Buffalo, NY’s Pentimento have become a staple of the modern scene for their hard work, determination, and sincere punk rock ethos. The band’s 2012 self-titled album proved to be true reflection of their artful indie-punk sound and Inside The Sea is a remarkable follow-up EP that displays an even bigger confidence and authenticity.
“Not So Young” opens with strummed guitar chords and a crescendo snare roll-as one would expect in any given punk rock situation. It is this familiarity that draws us into the record right off the bat, as well as Jeramiah Pauly’s delicate vocals, which have a smart and melodic way of delivering hard-hitting lines with integrity. Pentimento have an indescribable energy and cohesiveness that can be heard in the chorus as Pauly belts, “Is this all I am? / Is this everything that I am meant to be?” and group “whoa’s” carry us into a sea of angst and emotion. The guttural half screams of drummer Mike Hansen drive the ending of the song to a beautiful release, allowing us to feel depleted, yet contemplative.
“Just Friends” narrates the inner-monologue of Pauly as he confesses, “I’m in between dÃ©jÃ vu and delirium, remembering things that haven’t happened yet.” Bassist Vinny Caito drives the verse with his articulate lines as the band constantly plays with dynamics to go from extremely intimate and personal to abrasive and confrontational.
A clean, arpeggiated guitar sweeps us into “Any Minute Now.” Tension builds as the guitar starts to breakup and Hansen cries, “And it begins” as Pauly picks up on the verse in a call-and-response fashion. The constant wavering of dynamics and tension is consistent with the themes of change and uncertainty. This track definitely shows that Pentimento haven’t strayed too far from their pop punk roots.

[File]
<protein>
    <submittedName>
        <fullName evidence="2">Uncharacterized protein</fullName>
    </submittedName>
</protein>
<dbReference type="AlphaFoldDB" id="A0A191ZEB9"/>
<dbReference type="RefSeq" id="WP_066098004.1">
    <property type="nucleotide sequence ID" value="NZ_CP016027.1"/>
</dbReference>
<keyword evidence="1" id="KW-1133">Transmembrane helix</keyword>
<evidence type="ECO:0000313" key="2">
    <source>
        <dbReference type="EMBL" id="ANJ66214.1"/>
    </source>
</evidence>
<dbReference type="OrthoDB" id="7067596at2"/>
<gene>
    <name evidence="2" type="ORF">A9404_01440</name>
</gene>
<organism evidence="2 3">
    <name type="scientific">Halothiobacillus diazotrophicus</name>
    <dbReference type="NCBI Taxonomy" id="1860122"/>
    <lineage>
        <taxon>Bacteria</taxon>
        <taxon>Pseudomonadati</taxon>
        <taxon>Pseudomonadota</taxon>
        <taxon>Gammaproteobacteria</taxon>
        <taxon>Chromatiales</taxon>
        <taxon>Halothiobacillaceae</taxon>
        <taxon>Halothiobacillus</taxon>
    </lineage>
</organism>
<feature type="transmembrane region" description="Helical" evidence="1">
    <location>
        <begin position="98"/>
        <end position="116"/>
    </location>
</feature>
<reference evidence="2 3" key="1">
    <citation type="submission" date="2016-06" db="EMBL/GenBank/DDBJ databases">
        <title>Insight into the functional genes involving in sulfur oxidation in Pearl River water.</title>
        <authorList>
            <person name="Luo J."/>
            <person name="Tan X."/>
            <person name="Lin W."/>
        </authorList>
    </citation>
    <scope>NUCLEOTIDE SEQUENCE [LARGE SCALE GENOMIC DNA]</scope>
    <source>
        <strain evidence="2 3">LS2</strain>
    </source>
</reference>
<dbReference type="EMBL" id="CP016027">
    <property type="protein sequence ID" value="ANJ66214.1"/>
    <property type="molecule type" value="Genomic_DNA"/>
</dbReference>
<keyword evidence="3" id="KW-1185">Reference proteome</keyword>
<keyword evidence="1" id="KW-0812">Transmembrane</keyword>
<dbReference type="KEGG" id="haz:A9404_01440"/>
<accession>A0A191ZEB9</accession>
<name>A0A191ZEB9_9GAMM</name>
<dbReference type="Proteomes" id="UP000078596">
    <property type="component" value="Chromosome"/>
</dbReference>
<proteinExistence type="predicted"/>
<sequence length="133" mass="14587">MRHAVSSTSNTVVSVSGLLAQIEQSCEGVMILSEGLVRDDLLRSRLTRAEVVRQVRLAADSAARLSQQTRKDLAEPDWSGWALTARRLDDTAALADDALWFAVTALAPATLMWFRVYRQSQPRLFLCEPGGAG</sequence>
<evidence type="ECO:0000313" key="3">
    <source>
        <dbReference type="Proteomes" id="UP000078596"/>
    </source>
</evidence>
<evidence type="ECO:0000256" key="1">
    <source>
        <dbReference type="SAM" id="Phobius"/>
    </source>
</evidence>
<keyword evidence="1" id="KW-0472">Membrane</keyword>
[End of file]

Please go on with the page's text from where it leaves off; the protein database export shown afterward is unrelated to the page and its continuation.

“It’s Okay” is the most self-defining track on the album. Pauly croons over a strummed electric as he hopelessly confides, “Let’s be honest, you already had your mind made up before I even had a chance to plead my sorry case / But it’s okay.” When the full instrumental kicks in, it is impossible to overlook Lance Caito’s crafty lead guitar work as it carries into bass driven verses and a grandiose refrain. This sincere and passionate ending, marked by the repetitive shouting of “It’s okay,” adds a nice touch of optimism to a rather troubled and emotionally fragmented record.
Inside The Sea is a solid effort from Pentimento. It is obvious that the band is leaning more toward an emo/punk sound and trying to part ways with pop punk. There will always be traces of those roots in their music, but Pentimento are constantly refining in order to innovate and solidify their sound. This record has proven that the band can reach new sonic territory with confidence and vigour.